Lavender House is a gripping story about identity, truth, morality, and murder.
LAVENDER HOUSE BY LEV AC ROSEN
"There's no place for us to be happy in a society that doesn't want us."
Highlight for TW: This book has period-typical homophobia that sometimes results in violence.
Disgraced investigator Evander (Andy) Mills is trying to lose himself in the bottom of a bottle when he's approached by a wealthy woman, Pearl, in a bar. It turns out she wants to hire him to solve a case - the mysterious death of Irene Lamontaine, the owner and head of a soap empire.
I have the audiobook version of this novel, and the narration is absolutely stunning. It would be easy for the narrator to fall into sounding like a parody of the era, but instead, the main character's gruff, gravelly voice and cadence transport you back to the 1950s. Equally impressive was the distinct voicing of all the characters that Andy meets. It felt immersive and like I was listening to a full cast. (As someone who usually has to do other things and up the speed for an audiobook to keep my attention, I found myself sitting and doing nothing for two hours while I fell into the world of the Lamontaines'.)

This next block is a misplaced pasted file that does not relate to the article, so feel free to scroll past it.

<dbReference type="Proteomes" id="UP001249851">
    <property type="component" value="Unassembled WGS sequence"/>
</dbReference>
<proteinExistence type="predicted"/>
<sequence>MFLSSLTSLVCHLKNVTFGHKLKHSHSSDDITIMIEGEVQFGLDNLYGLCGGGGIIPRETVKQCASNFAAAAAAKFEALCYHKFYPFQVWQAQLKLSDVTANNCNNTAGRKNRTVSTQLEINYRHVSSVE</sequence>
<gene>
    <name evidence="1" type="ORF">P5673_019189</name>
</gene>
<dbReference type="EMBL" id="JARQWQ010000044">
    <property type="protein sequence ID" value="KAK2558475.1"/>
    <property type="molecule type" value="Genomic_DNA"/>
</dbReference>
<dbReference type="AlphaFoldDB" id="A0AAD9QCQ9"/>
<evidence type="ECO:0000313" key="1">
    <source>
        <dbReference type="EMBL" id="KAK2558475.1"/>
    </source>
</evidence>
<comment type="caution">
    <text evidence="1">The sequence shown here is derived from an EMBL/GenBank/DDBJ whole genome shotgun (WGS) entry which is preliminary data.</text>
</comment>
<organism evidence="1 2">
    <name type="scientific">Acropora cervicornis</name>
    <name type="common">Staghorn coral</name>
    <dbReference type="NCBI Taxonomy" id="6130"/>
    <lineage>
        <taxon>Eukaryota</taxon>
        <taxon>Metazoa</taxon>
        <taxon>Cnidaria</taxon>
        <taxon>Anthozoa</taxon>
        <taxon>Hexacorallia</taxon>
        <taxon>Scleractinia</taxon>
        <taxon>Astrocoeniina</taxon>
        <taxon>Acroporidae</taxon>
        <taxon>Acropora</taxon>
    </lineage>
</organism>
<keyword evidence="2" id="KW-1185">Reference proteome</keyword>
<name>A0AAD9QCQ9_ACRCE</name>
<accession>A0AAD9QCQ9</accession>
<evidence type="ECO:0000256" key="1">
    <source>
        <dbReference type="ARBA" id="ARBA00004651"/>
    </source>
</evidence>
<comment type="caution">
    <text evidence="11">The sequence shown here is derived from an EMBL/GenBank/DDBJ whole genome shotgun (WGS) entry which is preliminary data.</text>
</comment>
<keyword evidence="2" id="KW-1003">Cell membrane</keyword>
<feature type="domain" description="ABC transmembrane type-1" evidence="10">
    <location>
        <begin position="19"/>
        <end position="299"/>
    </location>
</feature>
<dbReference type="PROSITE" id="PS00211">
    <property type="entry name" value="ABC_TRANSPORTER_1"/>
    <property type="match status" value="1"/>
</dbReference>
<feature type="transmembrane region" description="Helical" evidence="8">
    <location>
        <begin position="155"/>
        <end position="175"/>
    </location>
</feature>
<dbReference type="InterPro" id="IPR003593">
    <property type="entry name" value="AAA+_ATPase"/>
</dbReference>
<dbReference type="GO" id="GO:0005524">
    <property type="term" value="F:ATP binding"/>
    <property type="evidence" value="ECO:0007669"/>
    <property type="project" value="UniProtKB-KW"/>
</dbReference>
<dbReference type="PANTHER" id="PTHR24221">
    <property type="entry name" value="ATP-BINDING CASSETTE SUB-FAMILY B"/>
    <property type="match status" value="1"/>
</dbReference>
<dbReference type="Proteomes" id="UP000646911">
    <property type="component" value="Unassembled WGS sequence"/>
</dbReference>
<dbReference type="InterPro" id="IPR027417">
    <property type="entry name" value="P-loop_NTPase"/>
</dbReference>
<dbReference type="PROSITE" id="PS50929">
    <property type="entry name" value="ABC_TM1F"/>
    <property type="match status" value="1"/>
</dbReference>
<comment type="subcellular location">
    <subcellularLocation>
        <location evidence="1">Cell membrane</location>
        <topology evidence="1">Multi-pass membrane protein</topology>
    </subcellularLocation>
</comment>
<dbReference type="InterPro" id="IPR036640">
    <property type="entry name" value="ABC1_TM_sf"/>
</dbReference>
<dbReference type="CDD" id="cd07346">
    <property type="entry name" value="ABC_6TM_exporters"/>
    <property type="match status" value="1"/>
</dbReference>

The story itself is very layered. On the surface, it's a murder mystery, but really, it's a commentary on human nature, queer identity, and class politics. We watch Andy not only navigate his complicity in unjust systems, but also his newly revealed identity. We see him struggle with his own internalized biases and the "what ifs" of his life. I loved the subtle way that each character was explored. There was a complexity to all of them, no sterility of "goodness" or outright evil. They were just people caught up in an event and acted in kind based on their personalities. I loved that the book took on topics like this in a way that didn't feel heavy-handed or preachy.
The fun of whodunits is generally figuring out who did it. This is true of this novel, but without giving too much away, it was the motive that really hooked me. I won't say that you can't see the end coming, but there was an authenticity there that I'm glad the author didn't shy away from.
A super enjoyable read, and I hope to read about more mystery-solving escapades of Andy Mills in the future!